Recommendation 1: IRAP should consider establishing a comprehensive oversight framework that aligns all management monitoring activities and processes and ensures level of effort corresponds with management’s risk tolerance. IRAP management should assume ownership of the framework which would be vetted by the Chief Financial Officer and approved by the President of NRC. The framework should include quality assurance elements embedded in the business flow, an updated approach to the recipient audits, and standardized checklists for processing recipient claims. The comprehensive oversight framework should consider training opportunities for the IRAP operational staff in the context of the new control environment for web-based SONAR. [Priority: HIGH]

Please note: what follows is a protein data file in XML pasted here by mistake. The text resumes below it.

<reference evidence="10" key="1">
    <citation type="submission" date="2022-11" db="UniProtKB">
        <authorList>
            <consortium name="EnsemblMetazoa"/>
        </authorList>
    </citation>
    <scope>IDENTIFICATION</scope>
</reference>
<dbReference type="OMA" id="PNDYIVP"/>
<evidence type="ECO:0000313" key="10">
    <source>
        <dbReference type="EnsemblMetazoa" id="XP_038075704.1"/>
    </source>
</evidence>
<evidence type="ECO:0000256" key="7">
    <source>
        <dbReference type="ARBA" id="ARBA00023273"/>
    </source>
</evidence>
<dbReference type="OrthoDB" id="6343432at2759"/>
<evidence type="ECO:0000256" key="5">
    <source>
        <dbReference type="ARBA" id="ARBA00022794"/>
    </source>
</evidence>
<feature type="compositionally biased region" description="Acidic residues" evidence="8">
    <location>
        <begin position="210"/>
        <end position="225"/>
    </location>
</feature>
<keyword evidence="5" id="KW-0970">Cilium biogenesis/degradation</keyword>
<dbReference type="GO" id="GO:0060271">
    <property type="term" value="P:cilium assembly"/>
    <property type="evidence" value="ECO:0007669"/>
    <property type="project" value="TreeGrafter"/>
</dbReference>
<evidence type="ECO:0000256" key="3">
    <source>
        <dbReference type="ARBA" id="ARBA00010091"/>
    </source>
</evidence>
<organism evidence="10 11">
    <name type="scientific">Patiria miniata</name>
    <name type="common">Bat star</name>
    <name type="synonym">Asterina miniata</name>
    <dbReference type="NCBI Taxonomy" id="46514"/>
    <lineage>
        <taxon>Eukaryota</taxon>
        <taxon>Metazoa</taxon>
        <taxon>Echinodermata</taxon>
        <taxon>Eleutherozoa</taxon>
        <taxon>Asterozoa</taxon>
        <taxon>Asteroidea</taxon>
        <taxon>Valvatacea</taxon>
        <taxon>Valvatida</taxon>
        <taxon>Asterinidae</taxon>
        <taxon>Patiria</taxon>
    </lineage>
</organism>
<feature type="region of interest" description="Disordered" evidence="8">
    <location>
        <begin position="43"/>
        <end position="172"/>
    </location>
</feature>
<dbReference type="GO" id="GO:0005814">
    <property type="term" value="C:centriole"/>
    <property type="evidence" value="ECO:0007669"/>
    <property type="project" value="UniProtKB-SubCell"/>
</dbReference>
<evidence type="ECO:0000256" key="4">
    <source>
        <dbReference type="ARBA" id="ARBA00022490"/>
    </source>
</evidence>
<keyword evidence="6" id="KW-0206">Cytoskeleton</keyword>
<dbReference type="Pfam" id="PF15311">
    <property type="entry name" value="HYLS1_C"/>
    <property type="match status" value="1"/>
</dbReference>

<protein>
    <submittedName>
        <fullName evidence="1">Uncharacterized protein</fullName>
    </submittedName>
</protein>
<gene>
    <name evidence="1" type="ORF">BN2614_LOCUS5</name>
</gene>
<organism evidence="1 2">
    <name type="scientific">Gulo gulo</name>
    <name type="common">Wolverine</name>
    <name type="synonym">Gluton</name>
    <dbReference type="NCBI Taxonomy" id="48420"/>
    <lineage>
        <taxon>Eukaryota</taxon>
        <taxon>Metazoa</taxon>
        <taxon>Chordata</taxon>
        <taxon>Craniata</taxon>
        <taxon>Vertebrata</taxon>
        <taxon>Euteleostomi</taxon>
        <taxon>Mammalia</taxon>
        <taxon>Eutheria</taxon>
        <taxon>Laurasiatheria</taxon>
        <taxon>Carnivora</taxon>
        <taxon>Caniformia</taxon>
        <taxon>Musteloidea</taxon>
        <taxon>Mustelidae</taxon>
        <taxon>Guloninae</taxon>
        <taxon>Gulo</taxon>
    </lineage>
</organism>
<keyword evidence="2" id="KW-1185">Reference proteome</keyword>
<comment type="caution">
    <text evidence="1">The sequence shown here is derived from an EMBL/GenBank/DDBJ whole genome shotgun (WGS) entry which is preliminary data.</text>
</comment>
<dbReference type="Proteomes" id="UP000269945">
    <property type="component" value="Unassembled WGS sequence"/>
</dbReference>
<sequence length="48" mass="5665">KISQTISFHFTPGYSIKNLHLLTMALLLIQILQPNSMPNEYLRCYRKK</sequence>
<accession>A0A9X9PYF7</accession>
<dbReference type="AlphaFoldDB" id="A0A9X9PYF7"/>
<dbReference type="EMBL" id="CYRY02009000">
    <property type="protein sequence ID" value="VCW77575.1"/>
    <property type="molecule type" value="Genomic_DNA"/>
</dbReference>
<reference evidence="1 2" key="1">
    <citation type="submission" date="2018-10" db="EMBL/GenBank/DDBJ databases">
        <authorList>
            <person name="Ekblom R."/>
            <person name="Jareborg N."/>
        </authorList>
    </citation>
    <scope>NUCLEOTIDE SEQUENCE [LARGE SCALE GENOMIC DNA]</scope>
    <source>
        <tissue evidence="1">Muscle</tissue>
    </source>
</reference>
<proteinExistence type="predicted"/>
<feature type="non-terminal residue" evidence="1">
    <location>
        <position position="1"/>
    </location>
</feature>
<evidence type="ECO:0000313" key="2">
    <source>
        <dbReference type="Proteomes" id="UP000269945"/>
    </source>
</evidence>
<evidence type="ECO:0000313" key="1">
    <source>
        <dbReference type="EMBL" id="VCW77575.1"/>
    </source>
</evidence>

3. Information for Decision Making (Financial) Adequate

Criterion 3.1: Management has access to timely and reliable financial information to support monitoring, reporting and decision making.

Information for decision making is available from two main sources, SAP and SONAR, in a variety of formats including pre-set reports and specialized reports prepared by Head Office or the region to meet specific reporting needs. SAP is NRC’s financial system and manages all financial aspects of IRAP. SONAR is IRAP’s contribution agreement management system.